Some people might say, ‘Just start suggesting better techniques! Just start doing!” Maybe one of my flaws is that, before I act, I have to have a complete organized throughout plan. I can’t simply start doing stuff and pulling levers and pushing buttons. That’s how I think. I need to think about ramifications of actions and visualize outcomes before I do anything with lasting impact. For example, let’s say I suggested the ‘test thing’ tomorrow. Residual things would be questions like: What would they test? How big of sections to test? Then other questions like what would grade go toward on a larger scale? What about other grades? What are ramifications if they don’t pass test? The course? What would the test format be? What all would it take to make this a top to bottom process? Etc, etc.




One day, when Epimetheus lay sleeping, Pandora stole the key and opened the box.

Out flew every kind of disease and sickness, hate and envy, and all the bad things that people had never experienced before. Pandora slammed the lid closed, but it was too late. All the bad things were already out of the box. They flew away, out into the world. Epimetheus woke up at the sound of her sobbing. “I opened the box and all these ugly things flew out,” she cried. “I tried to catch them, but they all got out.” Pandora opened the box to show him how empty it was. But the box was not quite empty. One tiny bug flew quickly out before Pandora could slam the lid shut again.

“Hello, Pandora,” said the bug, hovering just out of reach. “My name is Hope.” With a nod of thanks for being set free, Hope flew out into the world, a world that now held Envy, Crime, Hate, and Disease – and Hope.

The Matrix

I’m not a fan of teaching by myself in the classroom here. The main reason, as I’ve mentioned before, is there is no discipline in the classroom short of physical threats or verbal bombardment into submission. Which is why I think TLG with all its wisdom set up the co-teacher dynamic.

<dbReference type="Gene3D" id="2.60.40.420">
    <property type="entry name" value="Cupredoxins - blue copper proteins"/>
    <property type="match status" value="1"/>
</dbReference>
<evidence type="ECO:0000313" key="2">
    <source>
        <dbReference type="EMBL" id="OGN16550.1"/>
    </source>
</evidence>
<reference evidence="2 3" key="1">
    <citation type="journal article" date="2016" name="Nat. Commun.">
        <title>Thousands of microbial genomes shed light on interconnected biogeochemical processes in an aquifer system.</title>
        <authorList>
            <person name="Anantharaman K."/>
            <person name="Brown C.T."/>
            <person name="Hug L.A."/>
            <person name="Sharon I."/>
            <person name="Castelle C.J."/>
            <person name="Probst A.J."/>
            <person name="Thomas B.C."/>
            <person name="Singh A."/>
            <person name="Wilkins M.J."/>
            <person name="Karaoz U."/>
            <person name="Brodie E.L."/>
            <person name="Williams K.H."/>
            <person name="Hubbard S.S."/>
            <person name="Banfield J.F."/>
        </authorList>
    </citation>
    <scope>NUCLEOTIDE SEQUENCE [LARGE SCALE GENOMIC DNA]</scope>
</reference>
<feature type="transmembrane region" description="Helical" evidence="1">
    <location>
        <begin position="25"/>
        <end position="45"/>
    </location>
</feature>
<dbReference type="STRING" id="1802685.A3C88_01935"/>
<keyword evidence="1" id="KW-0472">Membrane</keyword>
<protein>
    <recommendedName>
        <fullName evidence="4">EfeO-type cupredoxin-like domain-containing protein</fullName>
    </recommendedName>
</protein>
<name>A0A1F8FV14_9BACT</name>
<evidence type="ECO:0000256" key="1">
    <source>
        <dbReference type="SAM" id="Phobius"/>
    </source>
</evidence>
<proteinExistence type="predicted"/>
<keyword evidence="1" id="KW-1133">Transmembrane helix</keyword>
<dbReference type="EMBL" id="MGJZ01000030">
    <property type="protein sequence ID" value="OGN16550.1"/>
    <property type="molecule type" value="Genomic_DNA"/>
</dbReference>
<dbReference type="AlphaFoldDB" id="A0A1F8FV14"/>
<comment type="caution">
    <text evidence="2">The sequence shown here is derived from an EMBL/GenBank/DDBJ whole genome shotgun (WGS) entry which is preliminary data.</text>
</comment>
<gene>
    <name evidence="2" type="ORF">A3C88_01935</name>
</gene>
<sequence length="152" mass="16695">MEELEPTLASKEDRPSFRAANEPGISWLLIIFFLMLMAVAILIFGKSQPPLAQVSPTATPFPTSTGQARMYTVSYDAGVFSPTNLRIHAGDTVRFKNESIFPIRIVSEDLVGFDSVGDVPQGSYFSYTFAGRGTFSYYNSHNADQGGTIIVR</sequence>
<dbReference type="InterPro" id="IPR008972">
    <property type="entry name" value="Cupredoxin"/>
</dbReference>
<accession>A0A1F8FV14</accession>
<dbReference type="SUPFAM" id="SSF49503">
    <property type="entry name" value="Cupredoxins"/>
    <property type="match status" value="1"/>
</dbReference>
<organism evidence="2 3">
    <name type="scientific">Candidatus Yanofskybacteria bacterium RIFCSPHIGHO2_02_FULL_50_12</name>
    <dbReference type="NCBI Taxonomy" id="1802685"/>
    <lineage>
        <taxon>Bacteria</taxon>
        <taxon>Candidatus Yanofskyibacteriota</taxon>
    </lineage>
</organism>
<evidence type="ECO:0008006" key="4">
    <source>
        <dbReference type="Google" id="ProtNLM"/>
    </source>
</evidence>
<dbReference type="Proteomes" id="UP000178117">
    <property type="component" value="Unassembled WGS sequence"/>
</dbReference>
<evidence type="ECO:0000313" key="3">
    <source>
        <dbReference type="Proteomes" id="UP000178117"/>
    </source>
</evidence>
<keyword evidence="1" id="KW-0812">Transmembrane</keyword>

Well today a teacher was out sick I assume, and I had to take her classes. Two of them, back to back; fifth and sixth grades. Okay.

Well the first thing I did was to set up some rules. Do not yell at me to call on you. Simply raise your hand and I’ll possibly call on you. If you yell for me, I WILL not call on you. Simple stuff like that. That alone set the tone for a smoother lesson for both classes. They still were anxious to answer the questions and could barely contain themselves to stay in their seats.

As I was walking home, I was replaying the events of the classes in my head and was feeling pretty satisfied. Then I realized I was only scraping at the tip of the matrix that the students had woven for their mutual protection. Here I am self-satisfied with getting them to stop yelling my name, but the second layer of over excitement was still used (in sociological terms called this is called conditioning) to prevent me from calling on their weaker classmates. In other words, they are using a whole host of mechanisms of smoke and mirrors to hide the ones who do not know the material. It also follows that they do not mind cheating by giving the answers to their classmates, they are proud and brazen in doing so. The communal spirit is daunting and deep.

Well played, students… well played.


“This is your last chance. After this, there is no turning back. You take the blue pill – the story ends, you wake up in your bed and believe whatever you want to believe. You take the red pill – you stay in Wonderland and I show you how deep the rabbit-hole goes.” – Morpheus